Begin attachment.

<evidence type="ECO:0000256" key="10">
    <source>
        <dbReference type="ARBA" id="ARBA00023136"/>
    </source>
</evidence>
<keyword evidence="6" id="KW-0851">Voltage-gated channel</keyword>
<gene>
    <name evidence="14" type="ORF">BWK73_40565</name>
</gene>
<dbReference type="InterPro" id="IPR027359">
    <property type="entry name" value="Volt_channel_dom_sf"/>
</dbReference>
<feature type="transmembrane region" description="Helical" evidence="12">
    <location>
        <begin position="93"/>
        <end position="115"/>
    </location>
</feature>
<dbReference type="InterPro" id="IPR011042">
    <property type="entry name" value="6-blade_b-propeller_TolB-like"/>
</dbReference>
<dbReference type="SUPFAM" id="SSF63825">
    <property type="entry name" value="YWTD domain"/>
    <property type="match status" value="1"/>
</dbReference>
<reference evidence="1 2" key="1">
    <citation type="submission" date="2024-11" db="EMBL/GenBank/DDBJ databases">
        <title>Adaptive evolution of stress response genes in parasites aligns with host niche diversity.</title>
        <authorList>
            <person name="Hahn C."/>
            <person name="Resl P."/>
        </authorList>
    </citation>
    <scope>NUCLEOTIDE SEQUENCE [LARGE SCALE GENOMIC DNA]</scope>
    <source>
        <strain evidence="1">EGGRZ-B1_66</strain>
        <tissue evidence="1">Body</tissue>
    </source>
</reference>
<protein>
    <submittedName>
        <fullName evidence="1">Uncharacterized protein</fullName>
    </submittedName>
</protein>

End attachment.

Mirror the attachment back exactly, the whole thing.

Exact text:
<evidence type="ECO:0000256" key="10">
    <source>
        <dbReference type="ARBA" id="ARBA00023136"/>
    </source>
</evidence>
<keyword evidence="6" id="KW-0851">Voltage-gated channel</keyword>
<gene>
    <name evidence="14" type="ORF">BWK73_40565</name>
</gene>
<dbReference type="InterPro" id="IPR027359">
    <property type="entry name" value="Volt_channel_dom_sf"/>
</dbReference>
<feature type="transmembrane region" description="Helical" evidence="12">
    <location>
        <begin position="93"/>
        <end position="115"/>
    </location>
</feature>
<dbReference type="InterPro" id="IPR011042">
    <property type="entry name" value="6-blade_b-propeller_TolB-like"/>
</dbReference>
<dbReference type="SUPFAM" id="SSF63825">
    <property type="entry name" value="YWTD domain"/>
    <property type="match status" value="1"/>
</dbReference>
<reference evidence="1 2" key="1">
    <citation type="submission" date="2024-11" db="EMBL/GenBank/DDBJ databases">
        <title>Adaptive evolution of stress response genes in parasites aligns with host niche diversity.</title>
        <authorList>
            <person name="Hahn C."/>
            <person name="Resl P."/>
        </authorList>
    </citation>
    <scope>NUCLEOTIDE SEQUENCE [LARGE SCALE GENOMIC DNA]</scope>
    <source>
        <strain evidence="1">EGGRZ-B1_66</strain>
        <tissue evidence="1">Body</tissue>
    </source>
</reference>
<protein>
    <submittedName>
        <fullName evidence="1">Uncharacterized protein</fullName>
    </submittedName>
</protein>